Finding one of this artist's original projects in the Phase 4 stereo hi-fi mode would at least in the United Kingdom require sustained incarceration among piles of jumble sale debris. Better or worse depending on point of view is the international perspective, leading to mingling with strange people who enjoy styles such as exotica, lounge music, and tingly-sounding bachelor pad ambience, not to be confused with ambient. Johnny Keating, a Scotsman who came up playing trombone in big bands and dance bands in the early '50s, drifted between the businesses of performing, recording, and publishing as if rafting on a lazy river, an appropriate image considering that the Phase 4 packaging -- as sturdy as it was glossy and there is no question concerning its glossiness -- could double for a lifesaver in a pinch.
Keating's first brass teacher was in Edinburgh, providing fine enough training for Tommy Sampson's dance band. The trombonist subsequently landed a 1952 position with bandleader Ted Heath. Heath in turn saw the arranging and compositional talent lurking within, bumping Keating up to staff composer and arranger status. This channel led into publishing, Keating in 1958 announcing that he was done with the music business other than "occasional gigs." If that is meant to describe his activities in the '60s, it sounds much better than a full-time performing career. Continuing to use the name Johnny, he was on the spot with Warner Bros. and a series of easy listening and orchestral pop outings designed to thrill stereo buffs and/or anyone who wasn't too busy freaking out with psychedelic rock. Keating also did arrangements for great singers such as Shirley Horn and Caterina Valente; he created challenges for all concerned with his unique ideas about instrumentation and was certainly suited to toying with newly hyped recording and mixing processes. His Space Experience volumes were actually launched off turntables commonly in stereo shops when clerks wanted to impress customers.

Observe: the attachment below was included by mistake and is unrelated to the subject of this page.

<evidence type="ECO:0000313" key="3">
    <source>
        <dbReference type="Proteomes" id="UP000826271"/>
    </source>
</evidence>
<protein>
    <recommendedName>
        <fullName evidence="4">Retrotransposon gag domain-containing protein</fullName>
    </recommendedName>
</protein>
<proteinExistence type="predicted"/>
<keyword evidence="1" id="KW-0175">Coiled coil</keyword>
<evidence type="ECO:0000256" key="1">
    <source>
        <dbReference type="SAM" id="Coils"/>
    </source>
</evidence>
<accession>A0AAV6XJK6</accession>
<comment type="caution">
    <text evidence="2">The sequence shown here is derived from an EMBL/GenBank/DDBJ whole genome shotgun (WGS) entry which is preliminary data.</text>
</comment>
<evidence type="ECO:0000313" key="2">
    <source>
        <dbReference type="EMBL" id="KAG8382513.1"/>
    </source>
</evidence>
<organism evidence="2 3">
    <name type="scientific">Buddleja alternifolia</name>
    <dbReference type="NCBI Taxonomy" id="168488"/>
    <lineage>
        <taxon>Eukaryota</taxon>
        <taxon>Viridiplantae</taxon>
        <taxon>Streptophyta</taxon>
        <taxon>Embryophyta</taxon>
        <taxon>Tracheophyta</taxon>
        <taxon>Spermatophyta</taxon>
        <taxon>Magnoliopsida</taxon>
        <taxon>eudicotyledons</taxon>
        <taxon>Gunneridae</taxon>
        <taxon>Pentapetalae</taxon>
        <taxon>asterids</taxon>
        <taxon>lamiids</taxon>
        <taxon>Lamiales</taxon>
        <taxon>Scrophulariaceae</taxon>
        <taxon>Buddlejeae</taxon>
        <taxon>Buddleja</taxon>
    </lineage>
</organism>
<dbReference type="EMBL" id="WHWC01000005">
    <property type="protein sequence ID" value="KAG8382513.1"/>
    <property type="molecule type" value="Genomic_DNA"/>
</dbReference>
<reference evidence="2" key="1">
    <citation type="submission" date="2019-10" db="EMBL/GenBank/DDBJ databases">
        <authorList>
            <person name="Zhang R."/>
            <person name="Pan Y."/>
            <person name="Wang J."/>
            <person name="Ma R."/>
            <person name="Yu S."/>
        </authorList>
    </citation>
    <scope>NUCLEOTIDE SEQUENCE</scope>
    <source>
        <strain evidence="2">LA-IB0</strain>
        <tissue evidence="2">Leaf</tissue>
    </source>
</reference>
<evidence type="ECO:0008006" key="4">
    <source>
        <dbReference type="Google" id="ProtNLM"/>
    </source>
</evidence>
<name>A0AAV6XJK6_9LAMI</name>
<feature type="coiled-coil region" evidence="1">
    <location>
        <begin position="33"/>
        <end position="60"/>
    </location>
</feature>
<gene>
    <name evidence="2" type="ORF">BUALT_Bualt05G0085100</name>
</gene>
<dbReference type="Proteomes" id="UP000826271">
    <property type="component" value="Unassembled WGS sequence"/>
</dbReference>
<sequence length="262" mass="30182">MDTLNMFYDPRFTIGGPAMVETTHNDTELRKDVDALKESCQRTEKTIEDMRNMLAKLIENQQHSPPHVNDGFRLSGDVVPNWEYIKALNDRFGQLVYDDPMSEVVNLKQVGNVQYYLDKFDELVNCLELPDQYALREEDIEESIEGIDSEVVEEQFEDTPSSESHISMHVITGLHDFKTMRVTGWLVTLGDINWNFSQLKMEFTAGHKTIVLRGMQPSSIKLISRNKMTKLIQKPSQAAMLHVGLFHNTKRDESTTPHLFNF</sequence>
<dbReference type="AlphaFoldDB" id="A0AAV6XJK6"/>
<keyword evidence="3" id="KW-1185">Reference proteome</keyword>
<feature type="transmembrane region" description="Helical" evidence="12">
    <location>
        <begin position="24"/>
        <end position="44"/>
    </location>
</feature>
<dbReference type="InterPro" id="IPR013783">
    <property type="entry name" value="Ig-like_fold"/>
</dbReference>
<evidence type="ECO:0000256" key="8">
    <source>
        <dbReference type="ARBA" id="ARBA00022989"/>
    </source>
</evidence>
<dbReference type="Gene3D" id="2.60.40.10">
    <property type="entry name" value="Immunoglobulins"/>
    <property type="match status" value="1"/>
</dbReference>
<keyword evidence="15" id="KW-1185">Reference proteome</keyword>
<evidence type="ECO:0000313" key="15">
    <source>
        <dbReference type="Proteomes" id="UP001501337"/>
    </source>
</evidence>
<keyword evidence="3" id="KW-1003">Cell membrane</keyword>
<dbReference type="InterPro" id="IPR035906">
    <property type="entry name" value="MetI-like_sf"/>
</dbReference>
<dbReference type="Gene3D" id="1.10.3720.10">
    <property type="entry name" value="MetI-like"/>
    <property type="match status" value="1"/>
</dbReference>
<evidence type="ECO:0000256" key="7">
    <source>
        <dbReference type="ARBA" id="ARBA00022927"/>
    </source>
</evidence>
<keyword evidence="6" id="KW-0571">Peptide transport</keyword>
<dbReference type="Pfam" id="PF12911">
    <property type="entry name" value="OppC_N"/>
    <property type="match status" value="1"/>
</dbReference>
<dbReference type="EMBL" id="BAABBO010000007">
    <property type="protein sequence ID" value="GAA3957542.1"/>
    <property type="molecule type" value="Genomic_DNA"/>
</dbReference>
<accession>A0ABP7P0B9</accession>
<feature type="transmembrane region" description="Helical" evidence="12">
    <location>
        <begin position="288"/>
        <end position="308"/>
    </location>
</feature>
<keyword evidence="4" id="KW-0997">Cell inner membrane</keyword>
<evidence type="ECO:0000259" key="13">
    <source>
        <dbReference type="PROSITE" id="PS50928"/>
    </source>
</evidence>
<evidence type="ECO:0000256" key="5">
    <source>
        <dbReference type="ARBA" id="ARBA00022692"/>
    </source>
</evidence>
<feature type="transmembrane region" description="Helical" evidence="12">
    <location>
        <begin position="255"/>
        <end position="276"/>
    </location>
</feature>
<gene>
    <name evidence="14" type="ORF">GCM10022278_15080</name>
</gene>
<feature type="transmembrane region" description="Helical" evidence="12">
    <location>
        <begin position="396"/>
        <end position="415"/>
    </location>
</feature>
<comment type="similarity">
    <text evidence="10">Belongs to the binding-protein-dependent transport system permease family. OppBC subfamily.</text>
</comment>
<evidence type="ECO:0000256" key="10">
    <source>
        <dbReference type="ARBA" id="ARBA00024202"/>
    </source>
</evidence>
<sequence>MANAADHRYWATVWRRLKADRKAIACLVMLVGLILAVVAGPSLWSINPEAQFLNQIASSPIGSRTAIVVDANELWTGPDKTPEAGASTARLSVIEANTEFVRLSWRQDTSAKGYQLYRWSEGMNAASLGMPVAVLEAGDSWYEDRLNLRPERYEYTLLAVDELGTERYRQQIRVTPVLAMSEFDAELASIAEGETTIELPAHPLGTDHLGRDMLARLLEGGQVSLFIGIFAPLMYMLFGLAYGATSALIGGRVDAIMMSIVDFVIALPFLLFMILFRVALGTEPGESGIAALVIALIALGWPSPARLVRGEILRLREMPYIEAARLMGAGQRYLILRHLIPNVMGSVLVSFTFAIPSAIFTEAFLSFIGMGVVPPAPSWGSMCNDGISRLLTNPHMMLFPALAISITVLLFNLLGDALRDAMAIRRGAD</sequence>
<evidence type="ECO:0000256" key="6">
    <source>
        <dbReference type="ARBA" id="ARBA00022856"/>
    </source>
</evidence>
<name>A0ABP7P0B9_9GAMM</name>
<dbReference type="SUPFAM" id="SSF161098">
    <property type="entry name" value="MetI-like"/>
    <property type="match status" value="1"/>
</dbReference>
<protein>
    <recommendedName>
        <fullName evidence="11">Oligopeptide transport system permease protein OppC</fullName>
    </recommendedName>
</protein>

Hollywood took notice, bringing Keating back to Earth for assignments that included music used in films such as Hotel, Ed Wood, and Robbery. Keating's extended serious compositions were unveiled, entitled "Overture 100 Pipers" and "Hebridean Impressions." One available recording of the latter piece features composer Bernard Hermann, also of film music fame, conducting the New Philharmonia Orchestra. Petula Clark, Percy Faith, Carmen McRae, Stan Kenton, and Nancy Wilson are among the performers who have recorded Keating material. The aforementioned Horn won a Grammy Award in 1999 for her album featuring Keating songs and arrangements, I Remember Miles. He is the founder of the Johnny Keating School of Music in Edinburgh. Since 1980 he has spent a great deal of time writing a massive academic work dealing with professional songwriting, envisioned in four volumes. ~ Eugene Chadbourne